Retest­ing for ra­di­a­tion at Hunters Point

San Francisco Chronicle (Sunday) - - FROM THE COVER -

Af­ter find­ings of likely fraud in ra­di­a­tion mea­sure­ments at the for­mer Hunters Point Naval Ship­yard, the U.S. Navy said it would retest ar­eas across the site. That process, be­gin­ning with Par­cel G, will in­volve 300,000 cu­bic yards of soil, 31 for­mer build­ing sites and 28 miles of trench lines. The fol­low­ing build­ing sites on Par­cel G are likely con­tam­i­nated with ra­dioac­tiv­ity, ac­cord­ing to past Navy stud­ies: prop­er­ties to paint in­stru­ment di­als and light up the base at night. Hun­dreds of these ra­dium de­vices have been found scat­tered through­out the ship­yard. Just last week, a state worker un­earthed a ra­dium deck marker on the hill­side hous­ing area known as Par­cel A.

Depend­ing on the level of ra­dioac­tiv­ity mea­sured in ma­te­ri­als like soil and con­crete, the ma­te­rial is ei­ther re­moved and hauled to a land­fill, cov­ered with a bar­rier, or left alone.

Un­til re­cently, these cru­cial mea­sure­ments were be­ing gath­ered by Tetra Tech. But, start­ing in 2014, sev­eral ra­di­a­tion tech­ni­cians al­leged that the com­pany was cut­ting cor­ners to save money. Last year, the EPA re­viewed Tetra Tech’s data and found “a wide­spread pat­tern of prac­tices that ap­pear to show de­lib­er­ate fal­si­fi­ca­tion, fail­ure to per­form the work” to spec­i­fi­ca­tions, or both.

Although Tetra Tech has blamed all data prob­lems on what it calls a “ca­bal” of rogue em­ploy­ees, the Navy agreed that many of Tetra Tech’s mea­sure­ments were un­re­li­able.

Ear­lier this year the Navy said it would retest all ar­eas where Tetra Tech did work. It was sup­posed to pro­vide a fresh start, a way to re­turn some clar­ity and pub­lic trust to the cleanup process. In­stead, the retest­ing ef­fort has de­vel­oped into yet an­other bat­tle.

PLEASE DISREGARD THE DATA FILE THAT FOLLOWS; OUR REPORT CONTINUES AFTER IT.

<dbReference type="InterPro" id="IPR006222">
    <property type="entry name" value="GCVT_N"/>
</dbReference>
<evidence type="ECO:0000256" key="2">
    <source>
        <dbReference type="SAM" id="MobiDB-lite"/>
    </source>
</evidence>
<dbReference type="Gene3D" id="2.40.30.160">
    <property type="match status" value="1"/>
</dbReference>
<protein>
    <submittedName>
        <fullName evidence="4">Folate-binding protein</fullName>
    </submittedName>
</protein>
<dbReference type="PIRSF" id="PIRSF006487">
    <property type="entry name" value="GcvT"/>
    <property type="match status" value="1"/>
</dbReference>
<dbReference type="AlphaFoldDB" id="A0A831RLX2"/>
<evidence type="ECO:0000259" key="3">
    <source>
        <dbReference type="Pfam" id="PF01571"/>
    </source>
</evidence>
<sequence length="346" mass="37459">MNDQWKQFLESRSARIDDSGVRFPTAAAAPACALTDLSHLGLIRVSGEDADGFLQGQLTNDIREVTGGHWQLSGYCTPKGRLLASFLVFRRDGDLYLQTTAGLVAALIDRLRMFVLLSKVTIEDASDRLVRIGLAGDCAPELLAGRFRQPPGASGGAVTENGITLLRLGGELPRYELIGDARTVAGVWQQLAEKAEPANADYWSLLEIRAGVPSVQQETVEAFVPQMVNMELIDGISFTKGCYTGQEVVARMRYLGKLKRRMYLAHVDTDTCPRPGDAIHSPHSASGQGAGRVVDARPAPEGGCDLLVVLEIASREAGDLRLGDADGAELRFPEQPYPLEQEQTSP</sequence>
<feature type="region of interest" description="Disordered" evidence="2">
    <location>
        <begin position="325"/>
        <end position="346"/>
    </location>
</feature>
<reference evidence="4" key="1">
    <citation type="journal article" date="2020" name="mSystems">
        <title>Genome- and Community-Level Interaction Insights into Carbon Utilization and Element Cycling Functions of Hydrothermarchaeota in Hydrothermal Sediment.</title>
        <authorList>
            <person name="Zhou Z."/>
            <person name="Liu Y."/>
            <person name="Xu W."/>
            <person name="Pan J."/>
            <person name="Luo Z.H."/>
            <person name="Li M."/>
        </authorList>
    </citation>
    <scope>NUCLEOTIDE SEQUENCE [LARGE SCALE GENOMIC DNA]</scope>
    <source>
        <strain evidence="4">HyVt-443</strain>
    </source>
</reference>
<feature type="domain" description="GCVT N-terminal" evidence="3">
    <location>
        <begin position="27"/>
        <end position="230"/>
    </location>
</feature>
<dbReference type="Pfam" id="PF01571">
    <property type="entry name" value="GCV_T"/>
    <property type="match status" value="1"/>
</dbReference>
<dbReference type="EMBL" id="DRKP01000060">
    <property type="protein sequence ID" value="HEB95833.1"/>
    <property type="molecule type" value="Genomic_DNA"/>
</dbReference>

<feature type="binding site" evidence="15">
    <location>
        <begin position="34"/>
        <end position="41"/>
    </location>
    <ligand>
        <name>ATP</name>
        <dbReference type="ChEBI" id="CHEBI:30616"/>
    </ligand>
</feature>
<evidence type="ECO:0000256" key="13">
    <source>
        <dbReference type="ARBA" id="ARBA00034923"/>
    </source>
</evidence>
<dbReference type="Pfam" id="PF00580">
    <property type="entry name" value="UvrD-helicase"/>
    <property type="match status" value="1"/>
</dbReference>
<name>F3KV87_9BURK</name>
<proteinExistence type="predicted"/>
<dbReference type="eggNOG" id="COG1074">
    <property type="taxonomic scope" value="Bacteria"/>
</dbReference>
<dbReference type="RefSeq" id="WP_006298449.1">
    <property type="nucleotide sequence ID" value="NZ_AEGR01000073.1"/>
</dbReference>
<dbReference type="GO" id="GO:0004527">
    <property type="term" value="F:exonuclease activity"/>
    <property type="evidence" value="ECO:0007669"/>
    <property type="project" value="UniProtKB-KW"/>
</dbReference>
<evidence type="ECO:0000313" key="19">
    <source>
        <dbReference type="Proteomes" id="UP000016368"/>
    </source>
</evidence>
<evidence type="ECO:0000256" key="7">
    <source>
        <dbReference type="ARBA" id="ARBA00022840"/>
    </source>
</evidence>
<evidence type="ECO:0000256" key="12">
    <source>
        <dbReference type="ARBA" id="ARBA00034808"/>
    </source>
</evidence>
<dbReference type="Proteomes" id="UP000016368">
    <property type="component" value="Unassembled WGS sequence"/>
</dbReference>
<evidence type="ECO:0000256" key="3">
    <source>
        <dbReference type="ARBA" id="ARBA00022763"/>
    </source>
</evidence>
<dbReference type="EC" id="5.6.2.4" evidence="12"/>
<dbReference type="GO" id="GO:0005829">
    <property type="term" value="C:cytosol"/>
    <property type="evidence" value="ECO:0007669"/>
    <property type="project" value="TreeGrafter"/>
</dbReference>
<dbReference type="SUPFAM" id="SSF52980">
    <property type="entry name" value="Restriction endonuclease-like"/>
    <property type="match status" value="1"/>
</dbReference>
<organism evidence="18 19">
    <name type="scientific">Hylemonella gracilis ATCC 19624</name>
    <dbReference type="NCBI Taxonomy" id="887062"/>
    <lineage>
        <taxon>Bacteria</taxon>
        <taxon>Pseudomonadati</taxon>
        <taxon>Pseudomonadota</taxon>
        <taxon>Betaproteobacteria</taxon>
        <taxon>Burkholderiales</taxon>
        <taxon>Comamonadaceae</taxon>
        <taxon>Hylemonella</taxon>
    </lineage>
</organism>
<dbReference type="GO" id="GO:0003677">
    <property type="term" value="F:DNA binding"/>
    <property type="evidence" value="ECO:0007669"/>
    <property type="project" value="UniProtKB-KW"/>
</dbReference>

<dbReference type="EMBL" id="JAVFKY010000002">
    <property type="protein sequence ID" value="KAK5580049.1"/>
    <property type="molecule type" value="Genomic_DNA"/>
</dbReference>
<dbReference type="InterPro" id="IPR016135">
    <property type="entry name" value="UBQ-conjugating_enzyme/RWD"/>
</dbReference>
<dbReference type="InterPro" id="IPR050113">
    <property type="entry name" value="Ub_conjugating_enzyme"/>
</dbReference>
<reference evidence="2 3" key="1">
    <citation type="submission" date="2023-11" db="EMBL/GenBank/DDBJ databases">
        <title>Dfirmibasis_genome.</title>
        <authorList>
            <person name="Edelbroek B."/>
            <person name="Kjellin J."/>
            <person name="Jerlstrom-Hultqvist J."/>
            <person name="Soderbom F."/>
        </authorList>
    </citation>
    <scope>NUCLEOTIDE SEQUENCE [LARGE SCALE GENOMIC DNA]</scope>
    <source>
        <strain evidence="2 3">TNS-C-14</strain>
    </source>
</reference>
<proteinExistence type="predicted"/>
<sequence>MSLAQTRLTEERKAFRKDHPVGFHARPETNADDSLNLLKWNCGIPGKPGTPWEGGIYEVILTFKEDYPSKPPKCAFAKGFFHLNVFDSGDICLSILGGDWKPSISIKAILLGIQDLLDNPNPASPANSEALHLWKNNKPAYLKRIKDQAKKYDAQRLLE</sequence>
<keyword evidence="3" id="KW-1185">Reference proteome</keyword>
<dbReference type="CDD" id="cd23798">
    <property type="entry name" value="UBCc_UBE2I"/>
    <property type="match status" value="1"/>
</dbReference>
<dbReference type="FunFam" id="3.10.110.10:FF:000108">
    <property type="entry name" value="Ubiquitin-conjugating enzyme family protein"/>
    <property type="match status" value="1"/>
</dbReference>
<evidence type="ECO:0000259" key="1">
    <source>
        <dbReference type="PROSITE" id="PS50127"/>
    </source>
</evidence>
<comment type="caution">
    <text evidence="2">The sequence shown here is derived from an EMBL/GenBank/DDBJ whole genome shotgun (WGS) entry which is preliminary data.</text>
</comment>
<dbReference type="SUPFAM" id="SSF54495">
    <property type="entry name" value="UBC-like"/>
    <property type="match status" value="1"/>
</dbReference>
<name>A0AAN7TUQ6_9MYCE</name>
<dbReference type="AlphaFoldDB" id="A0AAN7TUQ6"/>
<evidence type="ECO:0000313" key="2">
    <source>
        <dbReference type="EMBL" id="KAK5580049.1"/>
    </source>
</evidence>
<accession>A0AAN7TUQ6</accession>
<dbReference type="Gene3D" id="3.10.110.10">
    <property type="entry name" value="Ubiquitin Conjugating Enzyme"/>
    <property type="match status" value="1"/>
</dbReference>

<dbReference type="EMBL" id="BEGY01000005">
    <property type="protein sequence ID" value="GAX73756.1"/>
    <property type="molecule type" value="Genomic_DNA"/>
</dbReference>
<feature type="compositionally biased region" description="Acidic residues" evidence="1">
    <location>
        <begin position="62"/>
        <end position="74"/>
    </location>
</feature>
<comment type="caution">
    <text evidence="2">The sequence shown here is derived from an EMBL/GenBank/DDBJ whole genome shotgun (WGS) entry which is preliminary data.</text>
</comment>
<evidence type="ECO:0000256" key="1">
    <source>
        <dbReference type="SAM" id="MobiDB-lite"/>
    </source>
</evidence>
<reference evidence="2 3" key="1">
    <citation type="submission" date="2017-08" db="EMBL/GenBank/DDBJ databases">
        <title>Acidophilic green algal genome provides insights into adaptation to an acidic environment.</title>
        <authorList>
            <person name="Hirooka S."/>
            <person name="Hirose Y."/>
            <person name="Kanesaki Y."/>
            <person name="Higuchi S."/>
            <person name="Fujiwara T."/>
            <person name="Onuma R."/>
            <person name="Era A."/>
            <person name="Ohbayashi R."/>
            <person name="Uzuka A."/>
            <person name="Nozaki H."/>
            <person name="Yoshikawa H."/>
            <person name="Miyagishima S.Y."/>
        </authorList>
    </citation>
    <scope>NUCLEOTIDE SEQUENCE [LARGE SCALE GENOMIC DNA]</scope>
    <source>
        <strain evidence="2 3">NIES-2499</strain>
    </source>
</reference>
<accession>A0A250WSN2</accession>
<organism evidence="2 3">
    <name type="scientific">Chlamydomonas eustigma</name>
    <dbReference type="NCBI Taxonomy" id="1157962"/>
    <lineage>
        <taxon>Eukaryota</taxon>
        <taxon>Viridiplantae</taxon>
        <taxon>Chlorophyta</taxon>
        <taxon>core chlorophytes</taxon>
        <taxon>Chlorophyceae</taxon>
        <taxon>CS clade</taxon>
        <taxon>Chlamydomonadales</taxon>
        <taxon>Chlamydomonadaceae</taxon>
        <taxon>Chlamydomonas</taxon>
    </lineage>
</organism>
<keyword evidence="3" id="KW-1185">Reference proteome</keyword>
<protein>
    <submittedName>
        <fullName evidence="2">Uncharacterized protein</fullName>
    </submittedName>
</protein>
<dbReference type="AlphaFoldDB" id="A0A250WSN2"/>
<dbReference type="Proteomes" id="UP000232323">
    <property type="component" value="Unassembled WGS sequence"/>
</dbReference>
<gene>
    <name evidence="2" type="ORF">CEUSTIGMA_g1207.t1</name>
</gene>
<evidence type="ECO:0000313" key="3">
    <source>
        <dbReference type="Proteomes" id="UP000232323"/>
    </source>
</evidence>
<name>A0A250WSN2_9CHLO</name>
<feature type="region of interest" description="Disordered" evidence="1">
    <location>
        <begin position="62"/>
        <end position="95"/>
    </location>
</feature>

In June, the Navy re­leased a de­tailed work plan out­lin­ing how it will per­form new ra­di­a­tion tests on a 40-acre piece of the ship­yard known as Par­cel G. Slated for 1.7 mil­lion square feet of hous­ing and of­fice space, the par­cel now con­tains six build­ings with ra­dioac­tive his­to­ries where the Navy has said con­tam­i­na­tion is likely.

The work plan is highly tech­ni­cal and dif­fi­cult to un­der­stand, 391 pages full of acronyms and jar­gon. But re­ports like these carry enor­mous power. They de­ter­mine what gets cleaned up as dan­ger­ous waste and what gets de­clared safe enough to leave be­hind.

Al­most im­me­di­ately, the plan for retest­ing Par­cel G set off a cho­rus of ob­jec­tions from ex­perts who say it sets a trou­bling stan­dard for fu­ture retest­ing and shows why the cleanup be­came a mess in the first place.

In­stead of sim­ply check­ing ev­ery ques­tion­able area with the most thor­ough meth­ods avail­able, the Navy is propos­ing some­thing akin to a Rube Gold­berg ma­chine.

Ac­cord­ing to the plan, dif­fer­ent test­ing meth­ods will be

SPEARAVE. (for­mer SFPD train­ing fa­cil­ity) 0 Source: U.S. Navy I S T . MILE De­tail 1/4 M O R E L S T . MANSEAUST. Point Avisadero San Fran­cisco Bay John Blan­chard / The Chron­i­cle

Build­ing 401: Build­ing 439: Build­ing 411: Build­ing 366: Build­ing 351: Build­ing 351A:

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